Madhura: Based on the current developments in science, is it legally and ethically possible to not test foods or their ingredients on animals?
Alie: At the moment, there's definitely sufficient room to reduce the number of animals used for tests, but I wouldn't say it's possible to completely get rid of animal testing yet. I think there are many positive developments taking place in the field. Some methods we might have at our disposal in the future are likely to even be better than animal models.
Madhura: Could you walk us through some of the alternative ways that can be used instead of animal testing?
Alie: Yeah, sure. There is in vitro testing where you focus on the effect on only one type of cell that you're going to measure in the lab. But in vitro testing is quite limited because it's very difficult to integrate multiple cell types into one test.
Another interesting method is the adverse outcome pathways method, or the AOPs method. In this method, you look at the chemical structure of a compound and identify similar compounds that are already being used in food production. Then, you assume that because the two compounds are structurally so similar, they will produce the same consequences biologically.
Then, there is also something known as the weight of evidence approach where scientists evaluate what they currently know about a substance and what they don’t. It is a system where we partially acknowledge that we cannot know everything.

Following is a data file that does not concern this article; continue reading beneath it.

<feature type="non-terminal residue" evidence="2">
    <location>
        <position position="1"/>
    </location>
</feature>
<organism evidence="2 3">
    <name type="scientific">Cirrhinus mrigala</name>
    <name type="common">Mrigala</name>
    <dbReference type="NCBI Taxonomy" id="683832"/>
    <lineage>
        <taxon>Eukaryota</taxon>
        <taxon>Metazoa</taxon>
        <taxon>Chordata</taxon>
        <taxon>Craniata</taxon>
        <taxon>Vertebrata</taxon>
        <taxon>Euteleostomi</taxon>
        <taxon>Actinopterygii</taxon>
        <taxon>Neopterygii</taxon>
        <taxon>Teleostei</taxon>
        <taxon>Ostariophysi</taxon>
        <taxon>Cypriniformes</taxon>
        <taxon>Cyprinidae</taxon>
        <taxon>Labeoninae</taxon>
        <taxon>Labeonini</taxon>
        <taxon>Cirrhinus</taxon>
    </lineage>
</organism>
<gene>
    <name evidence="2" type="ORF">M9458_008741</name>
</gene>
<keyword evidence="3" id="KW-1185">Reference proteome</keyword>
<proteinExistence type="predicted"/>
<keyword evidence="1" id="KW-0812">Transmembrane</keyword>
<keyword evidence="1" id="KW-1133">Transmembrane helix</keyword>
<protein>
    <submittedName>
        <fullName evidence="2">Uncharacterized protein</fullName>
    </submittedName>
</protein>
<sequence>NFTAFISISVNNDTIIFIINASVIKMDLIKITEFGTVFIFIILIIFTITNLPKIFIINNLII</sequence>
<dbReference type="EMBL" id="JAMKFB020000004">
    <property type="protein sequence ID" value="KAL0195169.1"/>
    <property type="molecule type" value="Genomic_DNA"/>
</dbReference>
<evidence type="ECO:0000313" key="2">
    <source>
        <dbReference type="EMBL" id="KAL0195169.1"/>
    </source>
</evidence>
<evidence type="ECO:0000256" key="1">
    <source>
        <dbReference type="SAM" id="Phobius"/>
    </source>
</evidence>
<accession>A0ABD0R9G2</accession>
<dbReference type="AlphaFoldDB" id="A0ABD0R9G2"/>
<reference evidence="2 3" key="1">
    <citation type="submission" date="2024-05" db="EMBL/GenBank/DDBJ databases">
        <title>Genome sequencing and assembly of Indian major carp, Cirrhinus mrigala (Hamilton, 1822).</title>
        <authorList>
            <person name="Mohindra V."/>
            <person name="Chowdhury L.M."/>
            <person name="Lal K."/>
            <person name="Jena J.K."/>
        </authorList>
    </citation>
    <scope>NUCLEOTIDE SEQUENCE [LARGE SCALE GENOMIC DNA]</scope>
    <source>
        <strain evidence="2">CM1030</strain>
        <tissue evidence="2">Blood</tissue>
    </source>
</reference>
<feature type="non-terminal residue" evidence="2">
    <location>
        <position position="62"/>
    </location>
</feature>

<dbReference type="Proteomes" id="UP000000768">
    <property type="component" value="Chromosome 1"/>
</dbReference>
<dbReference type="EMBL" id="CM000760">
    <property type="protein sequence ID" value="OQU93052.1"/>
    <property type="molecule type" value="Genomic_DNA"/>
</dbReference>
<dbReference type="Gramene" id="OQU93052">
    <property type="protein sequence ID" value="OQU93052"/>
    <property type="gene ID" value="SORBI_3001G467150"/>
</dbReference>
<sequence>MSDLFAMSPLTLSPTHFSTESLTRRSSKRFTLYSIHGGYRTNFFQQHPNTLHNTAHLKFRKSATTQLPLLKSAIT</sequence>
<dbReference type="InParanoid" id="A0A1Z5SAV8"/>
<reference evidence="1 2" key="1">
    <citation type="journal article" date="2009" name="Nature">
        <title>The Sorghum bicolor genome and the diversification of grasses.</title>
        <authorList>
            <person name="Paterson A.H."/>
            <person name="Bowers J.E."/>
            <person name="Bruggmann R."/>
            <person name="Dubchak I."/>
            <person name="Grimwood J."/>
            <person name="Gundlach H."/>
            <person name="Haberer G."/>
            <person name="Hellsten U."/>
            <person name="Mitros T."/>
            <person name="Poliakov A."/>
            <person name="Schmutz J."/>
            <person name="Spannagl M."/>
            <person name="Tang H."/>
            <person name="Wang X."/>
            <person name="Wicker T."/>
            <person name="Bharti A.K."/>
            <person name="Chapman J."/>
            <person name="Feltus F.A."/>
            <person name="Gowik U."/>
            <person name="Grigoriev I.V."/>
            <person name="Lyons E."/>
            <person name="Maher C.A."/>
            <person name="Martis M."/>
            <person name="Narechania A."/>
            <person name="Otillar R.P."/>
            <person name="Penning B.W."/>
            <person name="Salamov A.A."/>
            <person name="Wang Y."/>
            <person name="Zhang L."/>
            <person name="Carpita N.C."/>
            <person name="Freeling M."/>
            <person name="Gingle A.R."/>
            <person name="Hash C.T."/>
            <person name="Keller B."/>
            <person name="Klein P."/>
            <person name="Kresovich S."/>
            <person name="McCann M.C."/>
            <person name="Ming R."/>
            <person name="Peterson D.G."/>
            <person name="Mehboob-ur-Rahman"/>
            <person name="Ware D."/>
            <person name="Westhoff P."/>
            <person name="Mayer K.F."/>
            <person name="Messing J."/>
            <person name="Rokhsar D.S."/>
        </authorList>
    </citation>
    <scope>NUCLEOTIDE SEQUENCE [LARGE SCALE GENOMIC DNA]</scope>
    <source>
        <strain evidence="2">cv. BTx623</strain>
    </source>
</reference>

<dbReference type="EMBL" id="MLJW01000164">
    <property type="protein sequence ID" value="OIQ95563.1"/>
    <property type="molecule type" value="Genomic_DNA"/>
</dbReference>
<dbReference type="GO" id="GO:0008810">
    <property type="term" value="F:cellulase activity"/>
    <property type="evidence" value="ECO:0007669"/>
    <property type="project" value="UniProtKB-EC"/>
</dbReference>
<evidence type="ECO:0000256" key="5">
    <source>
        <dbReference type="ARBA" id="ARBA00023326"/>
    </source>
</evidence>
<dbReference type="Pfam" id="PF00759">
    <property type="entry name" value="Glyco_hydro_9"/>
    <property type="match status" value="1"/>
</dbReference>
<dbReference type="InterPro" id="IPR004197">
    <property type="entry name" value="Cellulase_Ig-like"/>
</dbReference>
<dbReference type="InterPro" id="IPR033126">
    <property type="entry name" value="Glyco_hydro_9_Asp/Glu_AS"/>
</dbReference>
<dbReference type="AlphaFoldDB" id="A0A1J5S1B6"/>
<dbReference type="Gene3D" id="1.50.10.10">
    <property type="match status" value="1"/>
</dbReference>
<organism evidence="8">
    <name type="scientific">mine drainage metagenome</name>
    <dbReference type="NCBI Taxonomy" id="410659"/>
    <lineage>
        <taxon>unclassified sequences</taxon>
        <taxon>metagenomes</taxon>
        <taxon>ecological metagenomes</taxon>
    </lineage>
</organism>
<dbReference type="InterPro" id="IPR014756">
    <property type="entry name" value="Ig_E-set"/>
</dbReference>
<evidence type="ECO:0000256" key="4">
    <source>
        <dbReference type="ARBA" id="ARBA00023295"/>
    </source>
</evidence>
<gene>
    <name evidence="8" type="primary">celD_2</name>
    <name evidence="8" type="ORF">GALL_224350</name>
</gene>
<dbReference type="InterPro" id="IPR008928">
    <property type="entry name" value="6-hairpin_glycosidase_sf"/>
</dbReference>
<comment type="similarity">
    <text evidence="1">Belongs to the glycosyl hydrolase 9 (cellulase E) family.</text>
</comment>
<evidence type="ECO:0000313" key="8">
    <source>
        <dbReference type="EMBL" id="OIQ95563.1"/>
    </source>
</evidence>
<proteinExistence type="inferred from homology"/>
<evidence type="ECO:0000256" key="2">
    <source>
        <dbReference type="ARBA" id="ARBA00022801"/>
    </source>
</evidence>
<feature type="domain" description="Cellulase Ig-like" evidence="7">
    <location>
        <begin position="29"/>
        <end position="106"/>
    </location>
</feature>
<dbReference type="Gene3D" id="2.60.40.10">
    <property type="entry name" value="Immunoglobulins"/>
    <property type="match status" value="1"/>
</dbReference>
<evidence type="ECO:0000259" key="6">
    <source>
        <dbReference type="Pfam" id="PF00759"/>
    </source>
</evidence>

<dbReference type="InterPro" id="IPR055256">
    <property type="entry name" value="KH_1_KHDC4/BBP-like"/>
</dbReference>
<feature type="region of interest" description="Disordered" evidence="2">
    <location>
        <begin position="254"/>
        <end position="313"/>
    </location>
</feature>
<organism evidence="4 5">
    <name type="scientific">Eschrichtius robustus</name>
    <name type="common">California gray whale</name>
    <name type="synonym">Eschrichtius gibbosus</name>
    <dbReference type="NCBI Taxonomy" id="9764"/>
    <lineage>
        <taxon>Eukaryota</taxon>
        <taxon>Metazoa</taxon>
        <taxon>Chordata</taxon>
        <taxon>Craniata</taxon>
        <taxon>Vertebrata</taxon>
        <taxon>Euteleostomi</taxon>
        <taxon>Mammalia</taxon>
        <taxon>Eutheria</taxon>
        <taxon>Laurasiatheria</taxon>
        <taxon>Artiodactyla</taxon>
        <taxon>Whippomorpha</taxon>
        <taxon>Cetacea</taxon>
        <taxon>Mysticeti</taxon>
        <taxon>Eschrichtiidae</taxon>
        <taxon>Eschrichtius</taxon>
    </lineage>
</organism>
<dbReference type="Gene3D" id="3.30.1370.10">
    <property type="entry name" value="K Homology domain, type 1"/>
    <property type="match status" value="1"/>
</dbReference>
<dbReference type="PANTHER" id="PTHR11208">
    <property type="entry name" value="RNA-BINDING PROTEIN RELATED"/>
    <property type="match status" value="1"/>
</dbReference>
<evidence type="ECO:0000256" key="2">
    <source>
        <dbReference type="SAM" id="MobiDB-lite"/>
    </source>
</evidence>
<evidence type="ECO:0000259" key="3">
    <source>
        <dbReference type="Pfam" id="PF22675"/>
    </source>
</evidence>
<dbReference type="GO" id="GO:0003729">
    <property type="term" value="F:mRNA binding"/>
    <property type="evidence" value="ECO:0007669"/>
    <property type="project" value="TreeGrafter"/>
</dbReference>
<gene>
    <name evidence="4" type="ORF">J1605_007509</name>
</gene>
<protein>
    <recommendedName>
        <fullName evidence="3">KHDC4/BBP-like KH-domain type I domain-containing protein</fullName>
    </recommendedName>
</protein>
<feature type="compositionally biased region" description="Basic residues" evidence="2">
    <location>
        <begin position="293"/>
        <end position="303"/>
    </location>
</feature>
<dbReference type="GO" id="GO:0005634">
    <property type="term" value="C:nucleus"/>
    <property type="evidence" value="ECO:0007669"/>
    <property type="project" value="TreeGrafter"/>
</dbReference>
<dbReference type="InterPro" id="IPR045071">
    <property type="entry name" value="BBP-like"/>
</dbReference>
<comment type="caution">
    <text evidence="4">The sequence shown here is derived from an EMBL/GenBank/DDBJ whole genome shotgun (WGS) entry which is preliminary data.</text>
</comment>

Besides these methods, there are some very awesome ways of testing that are being developed as we speak. One such method is the ‘organs on a chip’ method where you integrate different types of cells on one chip and then do the in vitro work. It sounds really weird, but it's actually just a lab-made liver or a lab-made lung that is used for carrying out tests! We can even have organs on chips that are connected to each other so they kind of resemble an animal, or even better, a human!
Madhura: All of these sounds really cool. What would you say are the biggest obstacles for scientists to move away from animal testing and adopt some of these alternative methods?
Alie: While everyone wants to get rid of animal testing, it's also the thing we know the best and are comfortable with. So, the general outlook is ‘why change something that works?’
Even though testing food on animals is very expensive, there are a few reasons why companies continue to use them: for one, companies aren't given many options if they are to continue developing new ingredients or products; and second, they may be faced with long term risks related to consumer safety, market approval, and reputation.
Madhura: I can imagine! I have one last question. For some of our readers, this might be the first time that they realize that foods are tested on animals and feel concerned about the situation. Would you like to say something about this?
Alie: I would say, first of all, don't worry too much because a lot of the compounds that are in your food probably haven’t been tested on animals. And those that have been tested have been tested for your own safety. There are grants from governments and private organisations that are supporting the development of non-animal methods. Such projects deserve support and attention. If you're opposed to animal testing, I would definitely urge you to make sure that you try to support organizations that are actively trying to move away from animal tests in a safe and scientifically sound way.
How do you feel about testing food on animals ? Let us know in the comments below!